Louise Hull-Patillo, a Realtor and past president of the Victoria Main Street Program, said she wants to keep the city's trees as they are.
"It's part of the ambience of the downtown area," she said.
The Texas A&M Forest Service has a state program designed to help cities plant, care and protect trees.
Paul Johnson, an urban forestry specialist with the forest service, said the program is designed to help cities avoid situations such as what occurred in Victoria after Hurricane Claudette.
"It's really important that cities communicate with the property owners who are adjacent to the trees," he said. "And it's really important that you do things in an agriculturally, horticulturally and scientifically sound manner."
Not only can trees help people save on their electric bills by blocking the sun, but they can also increase property values and create tourism destinations.
Johnson said trees also reduce storm water runoff, energy costs and air pollution, and new research links them with positive mental and physical health.
"It's a strong reason for communities to invest in their trees and not just look at them as an obstacle," he said.
While pruning trees is one solution to the clearance issue, Johnson said some cities have taken a different route, opting instead to leave the trees alone and mark the road so taller vehicles know which areas have the best clearance.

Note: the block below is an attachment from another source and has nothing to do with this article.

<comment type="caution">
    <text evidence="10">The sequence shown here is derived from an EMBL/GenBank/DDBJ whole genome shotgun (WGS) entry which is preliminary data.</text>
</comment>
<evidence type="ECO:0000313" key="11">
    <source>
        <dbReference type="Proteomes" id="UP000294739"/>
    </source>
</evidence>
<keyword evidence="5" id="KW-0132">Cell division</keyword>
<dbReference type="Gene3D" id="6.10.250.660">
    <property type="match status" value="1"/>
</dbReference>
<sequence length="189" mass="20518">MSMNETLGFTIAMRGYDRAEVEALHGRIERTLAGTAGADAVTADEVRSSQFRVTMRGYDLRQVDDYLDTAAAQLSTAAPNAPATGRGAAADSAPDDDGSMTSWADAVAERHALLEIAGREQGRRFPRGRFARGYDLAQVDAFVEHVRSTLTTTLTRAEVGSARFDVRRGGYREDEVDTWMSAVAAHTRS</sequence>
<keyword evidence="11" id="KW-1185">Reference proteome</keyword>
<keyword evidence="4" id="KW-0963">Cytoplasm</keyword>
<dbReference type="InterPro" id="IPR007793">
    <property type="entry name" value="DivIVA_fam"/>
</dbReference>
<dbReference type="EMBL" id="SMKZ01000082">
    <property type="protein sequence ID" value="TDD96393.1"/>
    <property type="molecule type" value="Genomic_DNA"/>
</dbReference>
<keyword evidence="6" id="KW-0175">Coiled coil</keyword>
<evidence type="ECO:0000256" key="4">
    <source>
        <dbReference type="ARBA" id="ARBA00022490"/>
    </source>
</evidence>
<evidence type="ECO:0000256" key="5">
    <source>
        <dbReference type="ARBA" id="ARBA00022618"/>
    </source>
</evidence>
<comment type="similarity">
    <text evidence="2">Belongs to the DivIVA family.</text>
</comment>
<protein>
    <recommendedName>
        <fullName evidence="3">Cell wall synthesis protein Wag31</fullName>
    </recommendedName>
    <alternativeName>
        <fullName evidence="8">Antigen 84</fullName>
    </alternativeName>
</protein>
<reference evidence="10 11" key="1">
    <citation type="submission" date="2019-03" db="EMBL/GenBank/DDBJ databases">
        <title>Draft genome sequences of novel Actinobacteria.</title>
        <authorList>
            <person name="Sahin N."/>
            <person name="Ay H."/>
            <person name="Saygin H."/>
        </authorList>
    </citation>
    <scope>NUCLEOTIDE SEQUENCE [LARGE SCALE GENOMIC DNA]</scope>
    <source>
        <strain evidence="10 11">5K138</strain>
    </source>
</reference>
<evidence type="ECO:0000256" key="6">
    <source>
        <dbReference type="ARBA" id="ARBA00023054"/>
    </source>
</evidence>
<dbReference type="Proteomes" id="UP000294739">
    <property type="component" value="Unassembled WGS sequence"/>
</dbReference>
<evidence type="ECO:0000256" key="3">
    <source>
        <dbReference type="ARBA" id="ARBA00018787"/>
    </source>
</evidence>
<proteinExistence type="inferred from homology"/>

However, if vehicles are continuously hitting branches, it can cause serious damage to a tree's health.
"The real key is to make sure you have a trained professional arborist helping to make the decisions on what really needs to come out," he said.
Cody Owens, a certified arborist in Houston, said he is seeing more cities around the Houston area adopt 14-foot clearance rules.
"If you have a good certified company and make correct cuts, you can raise these trees - even the mature trees - to 14 foot without causing any problems to the tree whatsoever," he said.
Through "tip pruning," an arborist can prune back the heavy ends of branches to reach the height requirement, without making drastic cuts.
"If you take off the lower ends of the branch, it will raise itself," he said. "What's worse than a one-time good cut at 14 feet is trucks coming in and breaking limbs or knocking holes in limbs. That's what damages trees more."
He said the key is to never prune more than 20 percent of a tree.
However, low-cost contractors, many of whom are not certified arborists, do not have time to make detailed decisions for each cut, Owens said.
"It would look like a butcher went in there and cut a straight line," he said. "That's what hurts a tree and can lead to problems down the line."
From the oak trees planted in 1931 along Santa Rosa Street near the railroad to the memory of the state champion Durand oak at Riverside Park felled by Hurricane Claudette, Dunnam said he hopes the city and its leaders adopt a sensitivity to the historic value of its older trees.
"They provide the character downtown that everyone loves to see," he said. "Trees have lives and history."